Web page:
The Autumn of the Emperor
While strolling through the ancient imperial city in Hue, we couldn’t shake the strange sensation of being transported to another time. It felt as if just around the corner, we would come face to face with an imperial guard ready to apprehend audacious strangers daring to step foot on palace grounds. In the past, only the emperor and members of his family were permitted to walk here. The drizzling rain and the near absence of tourists allowed us to embark on a true journey into the past and savor this incredibly fascinating legacy of the great Nguyen dynasty.
This imperial city is surrounded by mighty walls of an ancient citadel, two meters thick, and a wide moat on the outside. Much of this city was destroyed, but many buildings have been restored, retaining their historical charm. They are adorned with numerous fascinating details, mosaic ornaments, images, and sculptures adorning the roofs of structures and gates. The pervasive yellow hue of the walls truly captures the essence of an old era.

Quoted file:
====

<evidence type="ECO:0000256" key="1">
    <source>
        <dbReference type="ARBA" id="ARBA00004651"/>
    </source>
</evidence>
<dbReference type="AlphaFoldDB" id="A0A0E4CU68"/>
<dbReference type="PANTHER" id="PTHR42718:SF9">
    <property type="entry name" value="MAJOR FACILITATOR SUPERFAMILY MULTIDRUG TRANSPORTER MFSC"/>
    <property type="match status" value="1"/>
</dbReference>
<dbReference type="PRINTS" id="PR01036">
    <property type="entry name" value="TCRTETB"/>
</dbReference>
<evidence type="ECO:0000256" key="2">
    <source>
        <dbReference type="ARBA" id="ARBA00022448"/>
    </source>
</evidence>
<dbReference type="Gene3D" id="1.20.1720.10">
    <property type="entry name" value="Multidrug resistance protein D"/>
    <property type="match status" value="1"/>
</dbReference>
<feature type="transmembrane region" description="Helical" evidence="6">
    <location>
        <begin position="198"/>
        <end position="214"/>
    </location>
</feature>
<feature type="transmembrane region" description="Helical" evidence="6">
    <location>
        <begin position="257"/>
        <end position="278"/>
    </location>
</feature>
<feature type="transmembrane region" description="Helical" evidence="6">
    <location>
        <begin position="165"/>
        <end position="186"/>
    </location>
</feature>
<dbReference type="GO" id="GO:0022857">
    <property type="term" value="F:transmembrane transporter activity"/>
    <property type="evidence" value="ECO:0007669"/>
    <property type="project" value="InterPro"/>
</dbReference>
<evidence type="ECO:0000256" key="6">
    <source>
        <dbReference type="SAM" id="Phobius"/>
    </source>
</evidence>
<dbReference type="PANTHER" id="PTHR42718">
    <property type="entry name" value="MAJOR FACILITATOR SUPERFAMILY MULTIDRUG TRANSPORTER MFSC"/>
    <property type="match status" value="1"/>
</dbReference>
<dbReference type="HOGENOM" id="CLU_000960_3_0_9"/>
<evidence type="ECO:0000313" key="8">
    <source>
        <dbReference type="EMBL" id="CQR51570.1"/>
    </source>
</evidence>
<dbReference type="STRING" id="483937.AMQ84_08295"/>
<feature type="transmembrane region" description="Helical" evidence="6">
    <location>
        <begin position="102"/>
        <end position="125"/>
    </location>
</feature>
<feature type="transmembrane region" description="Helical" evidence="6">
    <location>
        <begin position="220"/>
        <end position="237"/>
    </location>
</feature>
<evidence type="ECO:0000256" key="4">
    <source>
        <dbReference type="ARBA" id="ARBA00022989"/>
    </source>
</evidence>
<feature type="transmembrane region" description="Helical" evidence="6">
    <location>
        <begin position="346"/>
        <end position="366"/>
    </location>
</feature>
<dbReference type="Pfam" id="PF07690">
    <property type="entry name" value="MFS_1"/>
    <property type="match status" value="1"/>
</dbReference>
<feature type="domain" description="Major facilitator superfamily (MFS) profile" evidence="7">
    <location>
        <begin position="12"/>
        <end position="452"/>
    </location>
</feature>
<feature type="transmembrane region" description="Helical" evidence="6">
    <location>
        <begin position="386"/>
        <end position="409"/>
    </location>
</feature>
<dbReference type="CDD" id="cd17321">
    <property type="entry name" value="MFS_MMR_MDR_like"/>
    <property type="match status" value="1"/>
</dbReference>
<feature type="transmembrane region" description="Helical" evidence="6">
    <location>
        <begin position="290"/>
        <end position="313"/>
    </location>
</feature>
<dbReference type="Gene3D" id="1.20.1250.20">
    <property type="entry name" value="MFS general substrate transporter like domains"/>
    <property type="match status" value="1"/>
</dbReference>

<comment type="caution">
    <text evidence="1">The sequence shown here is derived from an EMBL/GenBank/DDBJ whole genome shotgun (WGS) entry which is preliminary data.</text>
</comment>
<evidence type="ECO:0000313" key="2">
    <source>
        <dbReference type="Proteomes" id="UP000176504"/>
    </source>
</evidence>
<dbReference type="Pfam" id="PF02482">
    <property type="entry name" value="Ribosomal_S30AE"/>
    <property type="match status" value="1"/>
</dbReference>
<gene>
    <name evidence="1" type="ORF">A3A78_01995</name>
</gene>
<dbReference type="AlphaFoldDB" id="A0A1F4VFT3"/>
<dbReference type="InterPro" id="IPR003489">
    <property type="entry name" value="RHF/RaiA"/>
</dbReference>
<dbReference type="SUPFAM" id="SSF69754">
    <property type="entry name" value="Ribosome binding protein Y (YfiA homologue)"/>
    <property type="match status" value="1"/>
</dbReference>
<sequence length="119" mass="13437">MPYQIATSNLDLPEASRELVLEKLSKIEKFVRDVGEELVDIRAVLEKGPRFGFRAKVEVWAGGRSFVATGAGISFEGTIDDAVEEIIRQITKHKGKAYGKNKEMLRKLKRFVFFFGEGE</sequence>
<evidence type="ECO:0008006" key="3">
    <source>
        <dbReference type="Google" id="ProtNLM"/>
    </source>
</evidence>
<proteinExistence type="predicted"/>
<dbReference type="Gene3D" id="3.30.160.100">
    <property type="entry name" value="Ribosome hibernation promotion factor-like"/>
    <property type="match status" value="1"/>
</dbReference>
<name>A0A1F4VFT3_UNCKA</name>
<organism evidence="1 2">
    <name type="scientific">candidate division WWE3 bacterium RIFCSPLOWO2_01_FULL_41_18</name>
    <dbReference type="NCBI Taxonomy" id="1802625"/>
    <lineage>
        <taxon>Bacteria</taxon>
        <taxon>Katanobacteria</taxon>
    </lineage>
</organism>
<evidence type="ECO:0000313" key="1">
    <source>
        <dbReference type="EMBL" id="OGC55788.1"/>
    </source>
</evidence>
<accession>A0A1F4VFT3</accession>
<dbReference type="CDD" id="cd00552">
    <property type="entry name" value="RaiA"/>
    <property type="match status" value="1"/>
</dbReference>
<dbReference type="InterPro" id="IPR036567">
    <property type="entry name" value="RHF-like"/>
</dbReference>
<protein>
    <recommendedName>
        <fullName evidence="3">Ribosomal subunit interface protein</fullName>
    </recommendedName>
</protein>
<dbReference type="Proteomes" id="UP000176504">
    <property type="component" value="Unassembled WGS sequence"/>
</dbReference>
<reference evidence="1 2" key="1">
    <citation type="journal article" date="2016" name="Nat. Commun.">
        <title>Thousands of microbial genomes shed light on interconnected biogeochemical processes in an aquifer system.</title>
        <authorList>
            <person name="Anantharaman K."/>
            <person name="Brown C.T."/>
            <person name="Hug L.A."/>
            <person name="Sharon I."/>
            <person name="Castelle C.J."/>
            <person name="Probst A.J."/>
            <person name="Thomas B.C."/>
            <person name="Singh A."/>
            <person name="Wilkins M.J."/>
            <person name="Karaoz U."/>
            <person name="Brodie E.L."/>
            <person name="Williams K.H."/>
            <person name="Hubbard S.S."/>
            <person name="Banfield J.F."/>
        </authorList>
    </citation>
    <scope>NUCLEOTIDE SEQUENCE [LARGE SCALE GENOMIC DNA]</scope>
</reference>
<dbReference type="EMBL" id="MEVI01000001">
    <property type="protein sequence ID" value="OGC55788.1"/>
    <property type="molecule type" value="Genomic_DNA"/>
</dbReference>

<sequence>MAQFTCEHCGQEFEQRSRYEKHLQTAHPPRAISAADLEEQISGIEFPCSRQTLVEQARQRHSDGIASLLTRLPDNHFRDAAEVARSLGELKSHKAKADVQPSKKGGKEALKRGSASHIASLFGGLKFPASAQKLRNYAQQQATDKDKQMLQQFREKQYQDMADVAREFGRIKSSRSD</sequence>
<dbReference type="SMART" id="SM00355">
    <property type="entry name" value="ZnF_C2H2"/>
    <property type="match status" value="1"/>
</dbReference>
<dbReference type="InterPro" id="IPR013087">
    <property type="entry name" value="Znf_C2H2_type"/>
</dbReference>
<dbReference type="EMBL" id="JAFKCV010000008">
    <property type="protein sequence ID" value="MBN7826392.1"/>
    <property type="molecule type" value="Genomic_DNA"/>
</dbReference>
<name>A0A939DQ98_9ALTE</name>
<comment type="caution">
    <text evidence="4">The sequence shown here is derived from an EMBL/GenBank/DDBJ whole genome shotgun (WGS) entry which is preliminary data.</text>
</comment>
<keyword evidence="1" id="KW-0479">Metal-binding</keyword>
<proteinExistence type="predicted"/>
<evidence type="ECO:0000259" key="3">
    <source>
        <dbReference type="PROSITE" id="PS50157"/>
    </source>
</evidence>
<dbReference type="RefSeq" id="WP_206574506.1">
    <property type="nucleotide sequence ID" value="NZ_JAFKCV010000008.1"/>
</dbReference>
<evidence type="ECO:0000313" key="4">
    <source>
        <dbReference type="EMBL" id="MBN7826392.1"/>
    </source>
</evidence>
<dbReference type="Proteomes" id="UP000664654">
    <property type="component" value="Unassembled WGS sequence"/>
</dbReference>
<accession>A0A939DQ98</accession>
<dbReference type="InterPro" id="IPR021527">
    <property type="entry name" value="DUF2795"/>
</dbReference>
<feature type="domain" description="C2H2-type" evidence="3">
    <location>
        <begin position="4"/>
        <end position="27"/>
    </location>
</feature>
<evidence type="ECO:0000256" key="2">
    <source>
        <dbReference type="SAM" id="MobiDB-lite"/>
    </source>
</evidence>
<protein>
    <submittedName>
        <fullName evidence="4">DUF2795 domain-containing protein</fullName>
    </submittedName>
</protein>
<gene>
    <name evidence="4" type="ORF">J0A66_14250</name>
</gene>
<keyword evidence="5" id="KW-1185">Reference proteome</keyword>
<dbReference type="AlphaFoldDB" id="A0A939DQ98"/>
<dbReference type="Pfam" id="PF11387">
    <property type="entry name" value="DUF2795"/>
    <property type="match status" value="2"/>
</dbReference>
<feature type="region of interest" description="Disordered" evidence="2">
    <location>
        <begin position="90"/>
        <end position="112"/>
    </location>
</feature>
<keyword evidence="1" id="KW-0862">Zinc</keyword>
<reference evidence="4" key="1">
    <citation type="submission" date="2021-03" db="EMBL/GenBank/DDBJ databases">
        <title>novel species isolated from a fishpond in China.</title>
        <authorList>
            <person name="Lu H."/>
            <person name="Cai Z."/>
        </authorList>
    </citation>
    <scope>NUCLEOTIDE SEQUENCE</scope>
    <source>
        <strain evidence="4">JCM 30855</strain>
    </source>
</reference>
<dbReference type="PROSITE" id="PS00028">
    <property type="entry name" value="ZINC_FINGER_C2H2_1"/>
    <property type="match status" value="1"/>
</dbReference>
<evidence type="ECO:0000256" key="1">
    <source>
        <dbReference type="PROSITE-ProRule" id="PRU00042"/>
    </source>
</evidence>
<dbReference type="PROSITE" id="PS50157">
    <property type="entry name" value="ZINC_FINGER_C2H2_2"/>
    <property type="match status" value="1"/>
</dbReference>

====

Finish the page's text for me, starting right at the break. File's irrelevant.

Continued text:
Emperor Gia Long was born 250 years ago and was the first emperor of the Nguyen dynasty, which marked the final imperial dynasty of Vietnam. The ancient imperial city in Hue served as the country’s capital in the past. It hosted all grand ceremonial events, such as coronations, receptions of foreign envoys, and royal birthdays. The imperial palace was a city within a city, surrounded by citadel walls, and only members of the emperor’s family and trusted servants were allowed entry. In 1993, the entire complex was inscribed on the UNESCO World Heritage List, recognizing its cultural significance.
It’s worth mentioning the imperial garden separately. Currently, it may appear somewhat neglected, but I must say that it only adds to its charm. Walking among overgrown pathways and through those abandoned spaces provides a unique aesthetic pleasure. The presence of towering trees, skillfully arranged landscapes, artificial ponds, and streams all blend harmoniously with the surrounding architecture.